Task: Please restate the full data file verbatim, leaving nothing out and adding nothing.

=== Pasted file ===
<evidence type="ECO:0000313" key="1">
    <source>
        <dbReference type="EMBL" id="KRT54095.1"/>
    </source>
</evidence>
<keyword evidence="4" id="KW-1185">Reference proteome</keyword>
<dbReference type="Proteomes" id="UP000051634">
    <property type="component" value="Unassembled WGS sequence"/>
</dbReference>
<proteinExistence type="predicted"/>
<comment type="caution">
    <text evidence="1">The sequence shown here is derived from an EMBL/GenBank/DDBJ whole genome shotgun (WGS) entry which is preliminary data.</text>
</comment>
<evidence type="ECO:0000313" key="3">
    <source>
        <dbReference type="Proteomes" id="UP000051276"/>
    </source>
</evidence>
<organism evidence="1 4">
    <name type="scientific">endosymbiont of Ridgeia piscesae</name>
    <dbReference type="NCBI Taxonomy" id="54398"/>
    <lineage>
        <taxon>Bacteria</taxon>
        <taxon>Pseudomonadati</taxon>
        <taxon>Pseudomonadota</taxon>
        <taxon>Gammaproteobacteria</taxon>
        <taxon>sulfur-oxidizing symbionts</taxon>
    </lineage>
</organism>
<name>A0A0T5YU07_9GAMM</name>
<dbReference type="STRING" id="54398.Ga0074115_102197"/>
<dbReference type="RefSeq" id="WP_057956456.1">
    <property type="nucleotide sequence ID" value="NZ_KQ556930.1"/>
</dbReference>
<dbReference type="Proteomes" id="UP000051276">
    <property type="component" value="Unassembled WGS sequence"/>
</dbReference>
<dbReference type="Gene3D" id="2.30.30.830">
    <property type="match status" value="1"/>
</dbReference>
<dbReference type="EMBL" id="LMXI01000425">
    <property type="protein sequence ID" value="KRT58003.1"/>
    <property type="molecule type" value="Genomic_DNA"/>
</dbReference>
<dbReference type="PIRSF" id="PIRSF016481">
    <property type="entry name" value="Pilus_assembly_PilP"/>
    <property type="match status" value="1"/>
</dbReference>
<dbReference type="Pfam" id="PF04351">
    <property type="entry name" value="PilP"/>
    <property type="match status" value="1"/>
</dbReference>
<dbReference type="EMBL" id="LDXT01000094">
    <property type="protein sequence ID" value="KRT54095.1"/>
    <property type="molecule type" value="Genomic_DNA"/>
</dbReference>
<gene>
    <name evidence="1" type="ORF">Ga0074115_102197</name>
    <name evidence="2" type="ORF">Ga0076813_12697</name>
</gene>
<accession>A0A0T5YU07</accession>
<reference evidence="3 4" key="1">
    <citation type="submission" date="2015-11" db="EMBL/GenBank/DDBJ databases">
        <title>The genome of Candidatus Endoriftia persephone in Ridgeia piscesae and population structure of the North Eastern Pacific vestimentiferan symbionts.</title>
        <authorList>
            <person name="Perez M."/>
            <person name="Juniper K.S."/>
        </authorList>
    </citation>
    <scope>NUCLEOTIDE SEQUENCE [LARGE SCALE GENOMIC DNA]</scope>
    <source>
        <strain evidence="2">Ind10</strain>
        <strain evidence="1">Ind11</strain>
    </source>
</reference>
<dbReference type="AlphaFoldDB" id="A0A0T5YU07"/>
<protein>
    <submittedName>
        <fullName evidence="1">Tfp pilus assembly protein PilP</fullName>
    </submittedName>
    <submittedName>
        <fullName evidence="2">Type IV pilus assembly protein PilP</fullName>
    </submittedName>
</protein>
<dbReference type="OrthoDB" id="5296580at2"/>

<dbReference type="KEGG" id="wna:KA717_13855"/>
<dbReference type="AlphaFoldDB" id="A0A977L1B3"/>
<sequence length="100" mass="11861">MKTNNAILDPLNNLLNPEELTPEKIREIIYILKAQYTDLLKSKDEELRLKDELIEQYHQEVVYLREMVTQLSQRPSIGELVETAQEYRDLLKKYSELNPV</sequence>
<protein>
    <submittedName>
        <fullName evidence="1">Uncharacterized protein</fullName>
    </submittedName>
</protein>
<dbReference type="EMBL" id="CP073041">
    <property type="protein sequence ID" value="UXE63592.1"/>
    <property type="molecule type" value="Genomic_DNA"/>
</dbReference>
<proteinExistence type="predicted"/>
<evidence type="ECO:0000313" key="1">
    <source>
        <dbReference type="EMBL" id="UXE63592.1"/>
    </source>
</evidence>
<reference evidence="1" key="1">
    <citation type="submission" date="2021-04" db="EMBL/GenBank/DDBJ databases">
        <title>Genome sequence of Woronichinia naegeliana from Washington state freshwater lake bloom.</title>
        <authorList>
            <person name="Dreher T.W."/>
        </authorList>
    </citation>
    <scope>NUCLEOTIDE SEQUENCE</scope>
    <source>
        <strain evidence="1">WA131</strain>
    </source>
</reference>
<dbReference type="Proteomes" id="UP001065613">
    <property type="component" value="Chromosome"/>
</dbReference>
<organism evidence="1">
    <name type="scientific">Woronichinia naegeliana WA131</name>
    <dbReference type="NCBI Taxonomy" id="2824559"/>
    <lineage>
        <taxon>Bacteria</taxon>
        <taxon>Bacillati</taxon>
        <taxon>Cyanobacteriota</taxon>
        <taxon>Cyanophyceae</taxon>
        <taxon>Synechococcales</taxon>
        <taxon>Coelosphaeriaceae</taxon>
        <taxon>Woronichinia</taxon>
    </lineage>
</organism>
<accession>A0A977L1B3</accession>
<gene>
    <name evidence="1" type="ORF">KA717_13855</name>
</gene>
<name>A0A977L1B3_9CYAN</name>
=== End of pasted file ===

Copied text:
<evidence type="ECO:0000313" key="1">
    <source>
        <dbReference type="EMBL" id="KRT54095.1"/>
    </source>
</evidence>
<keyword evidence="4" id="KW-1185">Reference proteome</keyword>
<dbReference type="Proteomes" id="UP000051634">
    <property type="component" value="Unassembled WGS sequence"/>
</dbReference>
<proteinExistence type="predicted"/>
<comment type="caution">
    <text evidence="1">The sequence shown here is derived from an EMBL/GenBank/DDBJ whole genome shotgun (WGS) entry which is preliminary data.</text>
</comment>
<evidence type="ECO:0000313" key="3">
    <source>
        <dbReference type="Proteomes" id="UP000051276"/>
    </source>
</evidence>
<organism evidence="1 4">
    <name type="scientific">endosymbiont of Ridgeia piscesae</name>
    <dbReference type="NCBI Taxonomy" id="54398"/>
    <lineage>
        <taxon>Bacteria</taxon>
        <taxon>Pseudomonadati</taxon>
        <taxon>Pseudomonadota</taxon>
        <taxon>Gammaproteobacteria</taxon>
        <taxon>sulfur-oxidizing symbionts</taxon>
    </lineage>
</organism>
<name>A0A0T5YU07_9GAMM</name>
<dbReference type="STRING" id="54398.Ga0074115_102197"/>
<dbReference type="RefSeq" id="WP_057956456.1">
    <property type="nucleotide sequence ID" value="NZ_KQ556930.1"/>
</dbReference>
<dbReference type="Proteomes" id="UP000051276">
    <property type="component" value="Unassembled WGS sequence"/>
</dbReference>
<dbReference type="Gene3D" id="2.30.30.830">
    <property type="match status" value="1"/>
</dbReference>
<dbReference type="EMBL" id="LMXI01000425">
    <property type="protein sequence ID" value="KRT58003.1"/>
    <property type="molecule type" value="Genomic_DNA"/>
</dbReference>
<dbReference type="PIRSF" id="PIRSF016481">
    <property type="entry name" value="Pilus_assembly_PilP"/>
    <property type="match status" value="1"/>
</dbReference>
<dbReference type="Pfam" id="PF04351">
    <property type="entry name" value="PilP"/>
    <property type="match status" value="1"/>
</dbReference>
<dbReference type="EMBL" id="LDXT01000094">
    <property type="protein sequence ID" value="KRT54095.1"/>
    <property type="molecule type" value="Genomic_DNA"/>
</dbReference>
<gene>
    <name evidence="1" type="ORF">Ga0074115_102197</name>
    <name evidence="2" type="ORF">Ga0076813_12697</name>
</gene>
<accession>A0A0T5YU07</accession>
<reference evidence="3 4" key="1">
    <citation type="submission" date="2015-11" db="EMBL/GenBank/DDBJ databases">
        <title>The genome of Candidatus Endoriftia persephone in Ridgeia piscesae and population structure of the North Eastern Pacific vestimentiferan symbionts.</title>
        <authorList>
            <person name="Perez M."/>
            <person name="Juniper K.S."/>
        </authorList>
    </citation>
    <scope>NUCLEOTIDE SEQUENCE [LARGE SCALE GENOMIC DNA]</scope>
    <source>
        <strain evidence="2">Ind10</strain>
        <strain evidence="1">Ind11</strain>
    </source>
</reference>
<dbReference type="AlphaFoldDB" id="A0A0T5YU07"/>
<protein>
    <submittedName>
        <fullName evidence="1">Tfp pilus assembly protein PilP</fullName>
    </submittedName>
    <submittedName>
        <fullName evidence="2">Type IV pilus assembly protein PilP</fullName>
    </submittedName>
</protein>
<dbReference type="OrthoDB" id="5296580at2"/>

<dbReference type="KEGG" id="wna:KA717_13855"/>
<dbReference type="AlphaFoldDB" id="A0A977L1B3"/>
<sequence length="100" mass="11861">MKTNNAILDPLNNLLNPEELTPEKIREIIYILKAQYTDLLKSKDEELRLKDELIEQYHQEVVYLREMVTQLSQRPSIGELVETAQEYRDLLKKYSELNPV</sequence>
<protein>
    <submittedName>
        <fullName evidence="1">Uncharacterized protein</fullName>
    </submittedName>
</protein>
<dbReference type="EMBL" id="CP073041">
    <property type="protein sequence ID" value="UXE63592.1"/>
    <property type="molecule type" value="Genomic_DNA"/>
</dbReference>
<proteinExistence type="predicted"/>
<evidence type="ECO:0000313" key="1">
    <source>
        <dbReference type="EMBL" id="UXE63592.1"/>
    </source>
</evidence>
<reference evidence="1" key="1">
    <citation type="submission" date="2021-04" db="EMBL/GenBank/DDBJ databases">
        <title>Genome sequence of Woronichinia naegeliana from Washington state freshwater lake bloom.</title>
        <authorList>
            <person name="Dreher T.W."/>
        </authorList>
    </citation>
    <scope>NUCLEOTIDE SEQUENCE</scope>
    <source>
        <strain evidence="1">WA131</strain>
    </source>
</reference>
<dbReference type="Proteomes" id="UP001065613">
    <property type="component" value="Chromosome"/>
</dbReference>
<organism evidence="1">
    <name type="scientific">Woronichinia naegeliana WA131</name>
    <dbReference type="NCBI Taxonomy" id="2824559"/>
    <lineage>
        <taxon>Bacteria</taxon>
        <taxon>Bacillati</taxon>
        <taxon>Cyanobacteriota</taxon>
        <taxon>Cyanophyceae</taxon>
        <taxon>Synechococcales</taxon>
        <taxon>Coelosphaeriaceae</taxon>
        <taxon>Woronichinia</taxon>
    </lineage>
</organism>
<accession>A0A977L1B3</accession>
<gene>
    <name evidence="1" type="ORF">KA717_13855</name>
</gene>
<name>A0A977L1B3_9CYAN</name>